“Invisible Men: Black
and Brown Males in the Academy”
Friday, April 7, 2017
Reception: 5 p.m. / Kane Hall Walker Ames Room
Lecture: 6 p.m. / Kane
Hall Room 220
Cost: FREE but advance
registration is requested.
RSVP to firstname.lastname@example.org by March 30.
Join us for
the 13th annual Samuel
E. Kelly Distinguished Faculty Lecture featuring Dr. Joe Lott, associate professor in the UW
College of Education.
Higher education is
supposed to be a ticket to success, a way to open doors to economic opportunity
and upward mobility. Many graduates experience it as just that. Black and Brown
males, on the other hand, disproportionately experience higher education as
isolating and marginalizing. Their low enrollment rates contribute to their
sense of invisibility, and their low graduation rates stunt their ability to
fully prosper in a variety of ways. But what if Black and Brown men were able to
participate in a community of respect, unity and shared commitment? What if
they were trained to become civically engaged scholars? What would their
college experiences be like, what would that mean for them after graduation, what
might it mean for society? This lecture will investigate some of those
questions and pose some tentative answers.
The University of Washington is committed to providing access, equal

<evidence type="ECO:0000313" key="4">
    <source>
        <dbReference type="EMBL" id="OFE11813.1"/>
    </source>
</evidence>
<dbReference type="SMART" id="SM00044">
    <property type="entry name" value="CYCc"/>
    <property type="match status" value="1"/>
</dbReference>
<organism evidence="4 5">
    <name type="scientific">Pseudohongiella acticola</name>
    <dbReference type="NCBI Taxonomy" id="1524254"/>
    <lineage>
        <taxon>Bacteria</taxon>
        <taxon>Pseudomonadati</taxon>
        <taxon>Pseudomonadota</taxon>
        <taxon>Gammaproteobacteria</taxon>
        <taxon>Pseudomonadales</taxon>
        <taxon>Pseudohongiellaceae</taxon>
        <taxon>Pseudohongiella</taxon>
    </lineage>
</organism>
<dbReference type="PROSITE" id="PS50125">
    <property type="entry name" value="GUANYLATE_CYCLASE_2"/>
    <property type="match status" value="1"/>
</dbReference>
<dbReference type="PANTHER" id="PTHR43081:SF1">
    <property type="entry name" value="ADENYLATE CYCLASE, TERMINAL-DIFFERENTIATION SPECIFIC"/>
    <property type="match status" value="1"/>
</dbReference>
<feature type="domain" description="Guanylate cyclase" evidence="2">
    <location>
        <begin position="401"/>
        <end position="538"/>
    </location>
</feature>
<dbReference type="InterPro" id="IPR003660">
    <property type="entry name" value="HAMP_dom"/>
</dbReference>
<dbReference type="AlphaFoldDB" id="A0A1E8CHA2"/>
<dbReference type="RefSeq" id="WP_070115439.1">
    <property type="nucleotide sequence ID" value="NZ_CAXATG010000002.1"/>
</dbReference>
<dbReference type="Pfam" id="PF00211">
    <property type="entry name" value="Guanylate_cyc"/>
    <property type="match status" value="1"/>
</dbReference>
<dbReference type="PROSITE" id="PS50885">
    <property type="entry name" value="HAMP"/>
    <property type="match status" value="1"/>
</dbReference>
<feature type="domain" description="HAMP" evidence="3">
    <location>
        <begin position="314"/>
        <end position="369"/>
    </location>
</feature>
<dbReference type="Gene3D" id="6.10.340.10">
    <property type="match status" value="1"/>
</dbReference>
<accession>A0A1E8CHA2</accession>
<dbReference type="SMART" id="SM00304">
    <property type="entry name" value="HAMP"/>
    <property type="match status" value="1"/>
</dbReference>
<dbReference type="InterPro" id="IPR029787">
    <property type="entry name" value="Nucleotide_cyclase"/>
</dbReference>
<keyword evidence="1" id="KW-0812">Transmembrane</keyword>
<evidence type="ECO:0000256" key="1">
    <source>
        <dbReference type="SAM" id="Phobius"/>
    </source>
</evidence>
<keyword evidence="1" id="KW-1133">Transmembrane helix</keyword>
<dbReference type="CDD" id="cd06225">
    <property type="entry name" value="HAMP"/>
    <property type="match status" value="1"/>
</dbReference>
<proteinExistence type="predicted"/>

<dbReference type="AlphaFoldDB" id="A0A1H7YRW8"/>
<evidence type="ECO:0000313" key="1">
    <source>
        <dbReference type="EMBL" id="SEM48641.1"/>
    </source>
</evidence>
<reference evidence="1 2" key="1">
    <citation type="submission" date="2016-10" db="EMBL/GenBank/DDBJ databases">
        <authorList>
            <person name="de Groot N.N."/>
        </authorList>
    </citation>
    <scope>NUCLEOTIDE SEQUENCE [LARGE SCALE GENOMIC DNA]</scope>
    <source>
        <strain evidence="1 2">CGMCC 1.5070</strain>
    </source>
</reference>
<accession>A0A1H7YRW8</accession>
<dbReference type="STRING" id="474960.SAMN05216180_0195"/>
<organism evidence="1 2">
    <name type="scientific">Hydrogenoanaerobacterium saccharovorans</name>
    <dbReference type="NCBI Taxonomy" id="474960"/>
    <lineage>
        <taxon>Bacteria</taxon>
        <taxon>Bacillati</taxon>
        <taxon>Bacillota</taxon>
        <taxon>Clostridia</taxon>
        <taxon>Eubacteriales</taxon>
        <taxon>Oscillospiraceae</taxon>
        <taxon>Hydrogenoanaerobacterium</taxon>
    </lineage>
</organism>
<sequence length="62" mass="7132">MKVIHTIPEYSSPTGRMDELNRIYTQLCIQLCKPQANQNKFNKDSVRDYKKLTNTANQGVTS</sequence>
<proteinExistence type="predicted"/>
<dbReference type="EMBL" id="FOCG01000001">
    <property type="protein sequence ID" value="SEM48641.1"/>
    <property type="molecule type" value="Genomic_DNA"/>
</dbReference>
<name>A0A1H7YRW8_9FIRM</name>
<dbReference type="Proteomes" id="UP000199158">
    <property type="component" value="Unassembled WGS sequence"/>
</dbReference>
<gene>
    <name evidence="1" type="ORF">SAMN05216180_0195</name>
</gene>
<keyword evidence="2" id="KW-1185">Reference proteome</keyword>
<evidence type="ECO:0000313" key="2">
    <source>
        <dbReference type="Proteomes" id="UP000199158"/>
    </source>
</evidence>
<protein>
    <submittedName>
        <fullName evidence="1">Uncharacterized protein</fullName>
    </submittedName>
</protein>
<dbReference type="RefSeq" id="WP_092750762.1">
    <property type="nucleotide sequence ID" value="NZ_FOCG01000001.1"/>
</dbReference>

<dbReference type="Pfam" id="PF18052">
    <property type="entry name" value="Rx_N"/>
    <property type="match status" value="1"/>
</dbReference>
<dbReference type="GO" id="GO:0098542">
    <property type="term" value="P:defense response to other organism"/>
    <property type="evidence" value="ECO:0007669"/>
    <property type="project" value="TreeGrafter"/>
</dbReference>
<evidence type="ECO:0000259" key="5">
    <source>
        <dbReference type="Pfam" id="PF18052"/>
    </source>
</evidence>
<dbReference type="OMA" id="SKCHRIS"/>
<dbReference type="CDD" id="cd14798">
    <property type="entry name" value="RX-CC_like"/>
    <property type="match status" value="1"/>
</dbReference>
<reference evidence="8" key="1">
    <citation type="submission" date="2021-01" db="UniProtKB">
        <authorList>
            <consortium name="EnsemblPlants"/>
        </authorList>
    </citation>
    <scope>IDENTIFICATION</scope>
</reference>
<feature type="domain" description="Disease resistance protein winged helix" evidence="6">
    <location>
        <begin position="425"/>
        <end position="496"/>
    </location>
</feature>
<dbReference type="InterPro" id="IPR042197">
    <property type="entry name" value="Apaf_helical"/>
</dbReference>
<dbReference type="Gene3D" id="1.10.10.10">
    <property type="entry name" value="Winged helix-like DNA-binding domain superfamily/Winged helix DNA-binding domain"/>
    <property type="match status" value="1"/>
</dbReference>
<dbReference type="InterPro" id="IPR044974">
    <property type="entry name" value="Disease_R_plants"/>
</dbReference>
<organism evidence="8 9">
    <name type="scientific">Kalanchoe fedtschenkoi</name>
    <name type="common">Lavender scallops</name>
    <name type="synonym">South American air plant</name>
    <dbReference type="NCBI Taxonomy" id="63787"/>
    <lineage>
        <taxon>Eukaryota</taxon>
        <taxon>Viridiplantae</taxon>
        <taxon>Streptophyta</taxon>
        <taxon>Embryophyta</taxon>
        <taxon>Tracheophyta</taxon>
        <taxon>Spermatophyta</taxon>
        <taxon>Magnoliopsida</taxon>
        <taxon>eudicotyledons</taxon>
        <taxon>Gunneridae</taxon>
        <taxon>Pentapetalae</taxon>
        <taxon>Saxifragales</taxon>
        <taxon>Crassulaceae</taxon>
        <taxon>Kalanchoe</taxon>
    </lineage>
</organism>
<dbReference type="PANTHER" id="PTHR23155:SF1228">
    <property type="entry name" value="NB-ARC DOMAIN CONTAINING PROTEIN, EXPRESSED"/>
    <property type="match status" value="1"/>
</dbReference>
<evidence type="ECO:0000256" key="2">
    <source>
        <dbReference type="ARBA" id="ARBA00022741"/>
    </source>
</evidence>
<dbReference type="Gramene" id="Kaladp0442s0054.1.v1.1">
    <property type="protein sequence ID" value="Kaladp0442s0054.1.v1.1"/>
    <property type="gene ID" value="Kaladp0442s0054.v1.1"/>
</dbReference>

opportunity and reasonable accommodations in its services, programs,
activities, education, and employment for individuals with disabilities. To
request disability accommodations for this event, contact the Disability
Services Office at least 10 days in advance at: 206-543-6450/V,
206-543-6452/TTY, 206-685-7264 (Fax), or email at email@example.com.
About the Lecturer
Dr. Joe Lott studies racial identity development and civic engagement among Black students in college, the impact of college experiences on civic and political dispositions, and how to change the college-going culture through parent-school-community partnerships. He is the faculty director for the UW’s Brotherhood Initiative, a collaborative partnership focused on empowering undergraduate males of color to thrive on campus and graduate prepared for a lifetime of leadership, service and success.
About the Series
Named in honor of the UW’s first vice president for the Office of Minority Affairs, the Samuel E. Kelly Distinguished Faculty Lecture acknowledges the work of distinguished faculty by spotlighting research focused on diversity and social justice.
Presented in partnership with: